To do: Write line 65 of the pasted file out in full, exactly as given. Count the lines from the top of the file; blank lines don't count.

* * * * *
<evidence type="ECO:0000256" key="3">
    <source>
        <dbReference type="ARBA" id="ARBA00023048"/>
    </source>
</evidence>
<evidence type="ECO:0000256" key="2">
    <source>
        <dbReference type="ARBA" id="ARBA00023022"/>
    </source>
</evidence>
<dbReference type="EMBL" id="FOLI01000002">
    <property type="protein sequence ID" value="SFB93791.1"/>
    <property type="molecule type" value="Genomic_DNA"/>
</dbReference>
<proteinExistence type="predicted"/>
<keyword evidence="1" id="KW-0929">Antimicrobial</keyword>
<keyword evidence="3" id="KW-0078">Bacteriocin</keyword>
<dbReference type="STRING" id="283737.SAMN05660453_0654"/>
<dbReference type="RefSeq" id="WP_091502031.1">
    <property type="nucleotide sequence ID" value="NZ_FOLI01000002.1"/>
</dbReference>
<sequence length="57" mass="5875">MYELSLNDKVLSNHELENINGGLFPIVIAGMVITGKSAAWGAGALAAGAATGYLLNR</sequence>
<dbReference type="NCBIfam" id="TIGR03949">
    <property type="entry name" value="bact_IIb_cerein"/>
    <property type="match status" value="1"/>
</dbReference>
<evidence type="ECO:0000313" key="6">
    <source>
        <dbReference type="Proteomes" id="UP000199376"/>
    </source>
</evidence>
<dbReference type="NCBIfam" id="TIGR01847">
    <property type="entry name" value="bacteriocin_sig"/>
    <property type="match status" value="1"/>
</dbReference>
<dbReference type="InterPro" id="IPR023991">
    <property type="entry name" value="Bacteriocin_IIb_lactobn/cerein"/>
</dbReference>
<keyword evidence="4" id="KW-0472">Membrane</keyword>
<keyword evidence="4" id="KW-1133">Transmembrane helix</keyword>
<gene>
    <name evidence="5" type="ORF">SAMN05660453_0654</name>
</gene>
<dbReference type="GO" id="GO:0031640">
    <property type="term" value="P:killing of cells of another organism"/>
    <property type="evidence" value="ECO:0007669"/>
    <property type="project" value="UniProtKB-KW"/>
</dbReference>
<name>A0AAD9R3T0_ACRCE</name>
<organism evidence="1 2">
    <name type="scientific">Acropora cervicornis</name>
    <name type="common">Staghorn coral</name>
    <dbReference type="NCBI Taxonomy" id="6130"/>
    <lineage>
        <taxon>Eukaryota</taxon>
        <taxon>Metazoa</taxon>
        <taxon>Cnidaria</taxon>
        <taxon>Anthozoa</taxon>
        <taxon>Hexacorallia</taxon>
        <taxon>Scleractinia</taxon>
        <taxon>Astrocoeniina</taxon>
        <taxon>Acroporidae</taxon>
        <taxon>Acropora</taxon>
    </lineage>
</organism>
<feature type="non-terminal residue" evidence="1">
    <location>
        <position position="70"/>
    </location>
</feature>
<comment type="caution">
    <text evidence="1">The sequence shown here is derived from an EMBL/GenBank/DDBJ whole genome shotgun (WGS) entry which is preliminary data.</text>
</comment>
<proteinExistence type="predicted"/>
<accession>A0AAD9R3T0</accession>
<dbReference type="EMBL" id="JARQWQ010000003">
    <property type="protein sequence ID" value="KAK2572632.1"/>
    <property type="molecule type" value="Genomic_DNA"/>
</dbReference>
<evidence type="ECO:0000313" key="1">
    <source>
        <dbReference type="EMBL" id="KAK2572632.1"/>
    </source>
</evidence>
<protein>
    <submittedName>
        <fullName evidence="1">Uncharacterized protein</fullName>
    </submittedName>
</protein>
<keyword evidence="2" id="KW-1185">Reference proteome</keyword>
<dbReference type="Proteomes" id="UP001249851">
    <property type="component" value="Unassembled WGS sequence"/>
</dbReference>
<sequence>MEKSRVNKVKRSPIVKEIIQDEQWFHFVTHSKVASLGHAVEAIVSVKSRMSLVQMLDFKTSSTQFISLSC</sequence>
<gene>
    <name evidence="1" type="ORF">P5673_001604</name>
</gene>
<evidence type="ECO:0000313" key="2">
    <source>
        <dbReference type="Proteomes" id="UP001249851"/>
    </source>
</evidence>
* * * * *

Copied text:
</organism>